Photo credit: Matt Slocum/AP

This isn’t a thing that you can often say about an NBA contract extension, given that they do not usually contain labyrinthian incentive structures or non-guaranteed money, but it’s hard to make any kind of value judgment on the five-year, $148 million extension the Sixers just gave Joel Embiid.

ESPN’s Adrian Wojnarowski first reported the deal, and then his colleague Zach Lowe followed up with this:

Woj has a few of those details, but not many:

Embiid, one of the NBA’s most talented and popular young players, has the ability to earn an additional $30 million — bringing the value of the contract to as much as $178 million — if he earns an All-NBA first-, second- or third-team selection, or is named MVP this season, league sources said. The designated rookie scale extension — termed “the super-max” — reflects 30 percent of the 2018-19 salary cap if Embiid reaches the performance-based criteria.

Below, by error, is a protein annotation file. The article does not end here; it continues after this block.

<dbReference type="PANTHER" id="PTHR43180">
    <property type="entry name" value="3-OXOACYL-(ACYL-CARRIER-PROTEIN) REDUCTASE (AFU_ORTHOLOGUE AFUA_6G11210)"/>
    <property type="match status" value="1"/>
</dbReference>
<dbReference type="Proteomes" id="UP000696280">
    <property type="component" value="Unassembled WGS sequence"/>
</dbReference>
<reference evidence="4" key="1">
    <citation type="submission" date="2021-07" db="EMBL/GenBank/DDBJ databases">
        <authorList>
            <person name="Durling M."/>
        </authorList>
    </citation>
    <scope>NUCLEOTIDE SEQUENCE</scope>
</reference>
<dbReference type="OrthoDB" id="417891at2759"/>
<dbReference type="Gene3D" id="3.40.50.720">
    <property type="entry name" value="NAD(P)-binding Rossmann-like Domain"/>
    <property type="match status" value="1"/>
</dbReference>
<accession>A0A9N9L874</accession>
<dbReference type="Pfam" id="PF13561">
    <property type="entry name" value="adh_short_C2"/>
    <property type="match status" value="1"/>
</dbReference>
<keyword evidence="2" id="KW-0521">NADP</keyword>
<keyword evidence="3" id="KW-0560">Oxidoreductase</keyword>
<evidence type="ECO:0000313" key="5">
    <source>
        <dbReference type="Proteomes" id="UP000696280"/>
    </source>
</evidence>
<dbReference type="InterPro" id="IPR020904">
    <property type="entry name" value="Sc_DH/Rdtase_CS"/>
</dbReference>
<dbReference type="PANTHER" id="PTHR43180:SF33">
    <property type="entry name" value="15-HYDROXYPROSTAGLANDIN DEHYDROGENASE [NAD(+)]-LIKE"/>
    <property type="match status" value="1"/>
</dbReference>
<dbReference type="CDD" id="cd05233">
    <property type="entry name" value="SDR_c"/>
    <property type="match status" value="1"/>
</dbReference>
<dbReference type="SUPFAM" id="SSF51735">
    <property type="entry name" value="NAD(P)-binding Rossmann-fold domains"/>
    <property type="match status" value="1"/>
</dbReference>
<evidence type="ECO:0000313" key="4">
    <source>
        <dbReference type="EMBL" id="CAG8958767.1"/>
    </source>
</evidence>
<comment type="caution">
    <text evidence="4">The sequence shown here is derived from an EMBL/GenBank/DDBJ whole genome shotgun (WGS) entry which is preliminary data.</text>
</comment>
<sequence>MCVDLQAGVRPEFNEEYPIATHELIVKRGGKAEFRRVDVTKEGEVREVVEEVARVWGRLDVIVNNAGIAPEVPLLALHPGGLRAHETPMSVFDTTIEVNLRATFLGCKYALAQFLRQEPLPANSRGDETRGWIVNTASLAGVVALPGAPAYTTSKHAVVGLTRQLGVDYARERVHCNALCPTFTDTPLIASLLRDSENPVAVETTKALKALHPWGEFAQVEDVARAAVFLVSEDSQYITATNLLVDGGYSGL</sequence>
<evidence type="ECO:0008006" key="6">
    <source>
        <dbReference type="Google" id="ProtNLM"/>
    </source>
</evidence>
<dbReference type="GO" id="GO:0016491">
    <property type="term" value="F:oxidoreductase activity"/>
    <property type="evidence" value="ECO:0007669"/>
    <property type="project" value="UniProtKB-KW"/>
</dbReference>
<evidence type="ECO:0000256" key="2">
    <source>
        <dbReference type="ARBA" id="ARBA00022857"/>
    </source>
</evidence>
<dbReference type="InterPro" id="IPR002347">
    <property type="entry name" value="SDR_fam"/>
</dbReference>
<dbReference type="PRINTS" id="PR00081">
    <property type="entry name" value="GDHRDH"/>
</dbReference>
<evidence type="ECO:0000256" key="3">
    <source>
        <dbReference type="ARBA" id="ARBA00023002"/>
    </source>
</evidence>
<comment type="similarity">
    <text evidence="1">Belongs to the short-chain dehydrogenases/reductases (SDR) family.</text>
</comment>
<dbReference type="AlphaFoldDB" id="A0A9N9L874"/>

Based on the details of what sources are describing as a complex contract structure, the 76ers would have to waive Embiid for him not to reach the full value of his $148 million extension.


Given Embiid’s more than troubling injury history, it makes sense that the Sixers put an escape hatch in this contract, but it remains to be seen just how readily available it is. If Embiid’s body continues to fall apart and they waive him, are they still on the hook for 75 percent of the contract? Fifty percent? None of it?

Either way, the Sixers are taking a gamble here, as having even half of $148 million tied up in a guy who may very well never play more than 50 games in a season is a tough way to build a championship team. But it’s a gamble worth taking. Joel Embiid has yet to prove that he can play more than 25 minutes a night or more than 30 games in a season, but when he has been on the court he’s looked like a truly generational talent. What do you think is more likely, that Embiid never becomes a fully functional basketball player, or that he becomes a player good enough to lead a team to the finals? Even if the chances of the latter happening are relatively slim, isn’t that still worth placing a bet on?

We’ll have to wait and see just how big the Sixers’ bet is, but they’ve made it and there is no turning back now.